• JAARIS Automation

VFD | What Is A Variable Frequency Drive?

Updated: Jan 14, 2021

An estimated 65 percent of industrial energy use is accounted for by electric motors therefore any solution that helps increase the motor performance efficiency has the potential to result in huge savings. This is where Variable Frequency Drives (VFDs) come into the picture.

VFDs are the most effective method of regulating motor speeds. By adding a VFD to the system we can take advantage of the motor's characteristics at multiple speeds instead of being limited to only 50/60Hz. VFDs allow us to match the speed of the motor-driven equipment to the load requirement and operates the motor at full-torque capability over a wide range of frequencies. Having full-torque available also allows us to use a standard or general-purpose motor in many applications.

1. Mains Input

Mains Voltage (230VAC / 380VAC 50/60Hz)

2. Rectification

This stage involves transforming the input AC voltage into the desired output for the motor. This is achieved by using a full-wave diode bridge rectifier which converts the AC voltage of the electrical supply into a DC voltage.

3. DC Bus

The DC Bus is a bank of capacitors that stores the rectified DC voltage. A single capacitor can hold a large charge, but arranging them in a DC Bus configuration increases the capacity. The stored voltage will be used in the next stage where the IGBT's produce the required power for the motor.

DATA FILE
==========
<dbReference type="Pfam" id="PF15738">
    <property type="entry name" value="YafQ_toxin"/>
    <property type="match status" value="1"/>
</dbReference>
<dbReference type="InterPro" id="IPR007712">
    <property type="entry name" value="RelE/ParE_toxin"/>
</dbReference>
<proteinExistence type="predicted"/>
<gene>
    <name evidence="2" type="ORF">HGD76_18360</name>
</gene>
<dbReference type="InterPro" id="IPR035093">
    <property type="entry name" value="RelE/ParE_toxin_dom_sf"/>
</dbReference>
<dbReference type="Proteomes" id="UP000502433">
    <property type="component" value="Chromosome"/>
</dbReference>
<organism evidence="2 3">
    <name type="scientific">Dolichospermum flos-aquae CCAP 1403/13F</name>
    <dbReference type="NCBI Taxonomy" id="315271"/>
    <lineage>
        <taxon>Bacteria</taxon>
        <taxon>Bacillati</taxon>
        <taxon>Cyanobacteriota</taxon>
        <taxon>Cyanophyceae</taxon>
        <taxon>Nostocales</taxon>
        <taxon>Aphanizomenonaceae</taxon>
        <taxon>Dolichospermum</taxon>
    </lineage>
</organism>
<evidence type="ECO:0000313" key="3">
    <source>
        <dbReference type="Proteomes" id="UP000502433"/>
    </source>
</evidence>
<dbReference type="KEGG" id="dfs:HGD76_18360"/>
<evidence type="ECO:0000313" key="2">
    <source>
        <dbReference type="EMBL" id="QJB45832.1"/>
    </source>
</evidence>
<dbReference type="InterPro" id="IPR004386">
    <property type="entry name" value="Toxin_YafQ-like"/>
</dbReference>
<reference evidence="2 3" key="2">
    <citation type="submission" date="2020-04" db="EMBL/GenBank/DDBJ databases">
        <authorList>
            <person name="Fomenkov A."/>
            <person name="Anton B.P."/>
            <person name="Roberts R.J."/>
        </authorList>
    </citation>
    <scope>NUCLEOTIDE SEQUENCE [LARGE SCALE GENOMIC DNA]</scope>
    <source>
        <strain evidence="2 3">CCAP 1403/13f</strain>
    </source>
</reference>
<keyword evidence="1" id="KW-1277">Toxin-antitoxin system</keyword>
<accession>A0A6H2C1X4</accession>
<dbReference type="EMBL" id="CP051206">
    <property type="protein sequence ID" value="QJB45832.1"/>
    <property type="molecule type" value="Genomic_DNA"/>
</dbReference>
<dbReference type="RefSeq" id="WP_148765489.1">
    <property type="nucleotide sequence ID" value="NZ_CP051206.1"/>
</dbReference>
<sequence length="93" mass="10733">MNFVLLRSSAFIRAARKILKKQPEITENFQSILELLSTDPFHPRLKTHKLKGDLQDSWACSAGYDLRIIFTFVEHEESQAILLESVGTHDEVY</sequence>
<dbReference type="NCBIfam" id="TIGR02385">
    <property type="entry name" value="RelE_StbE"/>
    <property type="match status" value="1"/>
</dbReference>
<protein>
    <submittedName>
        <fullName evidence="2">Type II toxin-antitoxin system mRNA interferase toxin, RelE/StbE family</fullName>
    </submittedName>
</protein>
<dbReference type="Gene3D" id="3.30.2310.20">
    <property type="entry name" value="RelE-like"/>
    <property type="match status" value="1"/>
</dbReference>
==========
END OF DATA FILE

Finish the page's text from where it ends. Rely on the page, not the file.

4. IGBT (Insulated-Gate Bipolar Transistor)

The IGBT is well-known for its high efficiency and fast switching and in this final stage, they are switched on and off in a pre-defined sequence to create pulses of varying widths from the DC Bus voltage to create the VFD's output waveform. By using Pulse Width Modulation, or PWM, the IGBT's can be switched on and off in a sequence that resembles a sine-wave superimposed on a carrier wave. This signal is then used to control both the speed and torque of the electric motor.

Controlling motor speeds has the additional benefit that sudden increases in production can be accommodated quickly without the need for extra equipment, as VFDs can handle RPM increases of 5–20 percent. By matching the performance of the motor to the needs of the process, VFDs can help cut down on costs greatly when compared to the wasteful practice of running the motor at full-speed.